Ohio History Journal

  • 1
  • 2
  • 3
  • 4
  • 5
  • 6
  • 7
  • 8
  • 9
  • 10
  • 11
  • 12
  • 13
  • 14




Hiram College

One of the things with which the reader of early American

history is most impressed is the remarkable courage and wisdom

of the American soldier. The Europeans it seems just did not

understand the ins and outs of forest fighting. Only the American

seemed to know that effective fighting on the frontier was by neces-

sity done from behind trees. History books are full of pictures of

minute men shooting redcoats, but they do not have many pictures

of minute men running away from redcoats. History books do say

that Von Steuben came to America to teach Patriot soldiers how

to fight like Europeans, but they do not point out clearly enough

that fighting behind trees was in those days a rather silly way to

fight. And this last fact, of course, explains the first. Part of the

purpose of this paper is to show how and why fighting from behind

trees was in the early days a poor way to fight.

From this misconception of forest fighting has come some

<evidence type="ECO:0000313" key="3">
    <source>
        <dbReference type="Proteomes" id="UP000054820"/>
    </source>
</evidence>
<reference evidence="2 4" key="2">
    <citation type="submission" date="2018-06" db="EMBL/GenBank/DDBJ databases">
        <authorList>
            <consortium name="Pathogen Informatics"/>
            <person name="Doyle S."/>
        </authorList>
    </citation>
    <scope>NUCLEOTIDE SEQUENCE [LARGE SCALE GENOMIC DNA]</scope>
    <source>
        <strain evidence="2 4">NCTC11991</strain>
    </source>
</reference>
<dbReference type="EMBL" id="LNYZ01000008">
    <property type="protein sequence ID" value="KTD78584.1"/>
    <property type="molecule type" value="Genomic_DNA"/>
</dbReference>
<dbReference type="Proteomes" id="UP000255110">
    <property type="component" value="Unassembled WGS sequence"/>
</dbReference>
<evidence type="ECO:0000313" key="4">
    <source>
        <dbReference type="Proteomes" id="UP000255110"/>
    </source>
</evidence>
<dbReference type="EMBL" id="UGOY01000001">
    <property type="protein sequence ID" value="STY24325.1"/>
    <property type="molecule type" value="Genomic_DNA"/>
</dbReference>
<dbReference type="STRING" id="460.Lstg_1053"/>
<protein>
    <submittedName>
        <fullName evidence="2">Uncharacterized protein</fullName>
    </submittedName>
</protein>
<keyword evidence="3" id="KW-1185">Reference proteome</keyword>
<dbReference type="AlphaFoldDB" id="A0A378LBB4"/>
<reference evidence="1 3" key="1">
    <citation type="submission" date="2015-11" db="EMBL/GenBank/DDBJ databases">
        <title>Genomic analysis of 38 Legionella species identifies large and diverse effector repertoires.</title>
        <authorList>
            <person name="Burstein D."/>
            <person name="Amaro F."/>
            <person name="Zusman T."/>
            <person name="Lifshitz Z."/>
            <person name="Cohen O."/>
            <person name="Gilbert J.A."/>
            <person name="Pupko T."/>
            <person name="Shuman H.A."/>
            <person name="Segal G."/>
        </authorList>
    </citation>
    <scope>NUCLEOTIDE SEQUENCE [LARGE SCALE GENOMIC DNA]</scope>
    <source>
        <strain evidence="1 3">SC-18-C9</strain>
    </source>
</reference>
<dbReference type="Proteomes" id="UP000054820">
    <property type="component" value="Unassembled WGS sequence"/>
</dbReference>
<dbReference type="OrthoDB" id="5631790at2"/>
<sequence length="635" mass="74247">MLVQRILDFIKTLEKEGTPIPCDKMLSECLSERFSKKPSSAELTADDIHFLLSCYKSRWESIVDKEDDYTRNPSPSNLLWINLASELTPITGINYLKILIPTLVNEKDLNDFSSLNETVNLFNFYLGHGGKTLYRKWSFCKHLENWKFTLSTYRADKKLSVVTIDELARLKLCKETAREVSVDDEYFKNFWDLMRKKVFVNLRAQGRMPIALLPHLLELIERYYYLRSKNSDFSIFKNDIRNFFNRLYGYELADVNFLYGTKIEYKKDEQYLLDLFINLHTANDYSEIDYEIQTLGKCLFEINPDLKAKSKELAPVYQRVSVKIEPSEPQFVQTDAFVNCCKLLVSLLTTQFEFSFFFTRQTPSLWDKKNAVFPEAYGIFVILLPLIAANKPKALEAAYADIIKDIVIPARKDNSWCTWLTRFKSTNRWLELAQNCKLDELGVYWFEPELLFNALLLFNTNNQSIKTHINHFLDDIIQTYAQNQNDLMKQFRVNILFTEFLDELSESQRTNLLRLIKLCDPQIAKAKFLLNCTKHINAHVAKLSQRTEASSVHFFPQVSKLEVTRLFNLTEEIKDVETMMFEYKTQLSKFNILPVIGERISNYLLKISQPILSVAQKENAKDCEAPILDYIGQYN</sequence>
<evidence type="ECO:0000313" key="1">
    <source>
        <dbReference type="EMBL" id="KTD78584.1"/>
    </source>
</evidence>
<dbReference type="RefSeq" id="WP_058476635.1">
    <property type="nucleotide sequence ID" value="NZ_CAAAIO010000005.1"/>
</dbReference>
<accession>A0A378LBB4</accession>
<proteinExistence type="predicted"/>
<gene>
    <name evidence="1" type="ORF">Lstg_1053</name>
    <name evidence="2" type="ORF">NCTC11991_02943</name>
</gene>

peculiar reports of forest battles, the most peculiarly reported of

all being Braddock's defeat at the Monongahela. In this paper the

story of that battle will be retold and some sort of evaluation of it

will be made. The evaluation will not be the customary one.

In order that the evaluation of the battle have validity, there

will be a brief review of the arms, soldiers, and tactics of the period.

The period to be considered is the last half of the eighteenth cen-

tury; the date of the battle was July 9, 1755.

The chief weapon of the armies of this time was the musket.

This weapon was inaccurate at any range over one hundred yards

and even at that distance or less it was so inaccurate that individual

firing was relatively harmless.1

Of the other weapons of the period only two require mention

here. One was the familiar three-sided bayonet, and the other was

the light field cannon used to fire upon infantry formations in the


1 Edward M. Earle, Makers of Modern Strategy (Princeton, 1943), 51.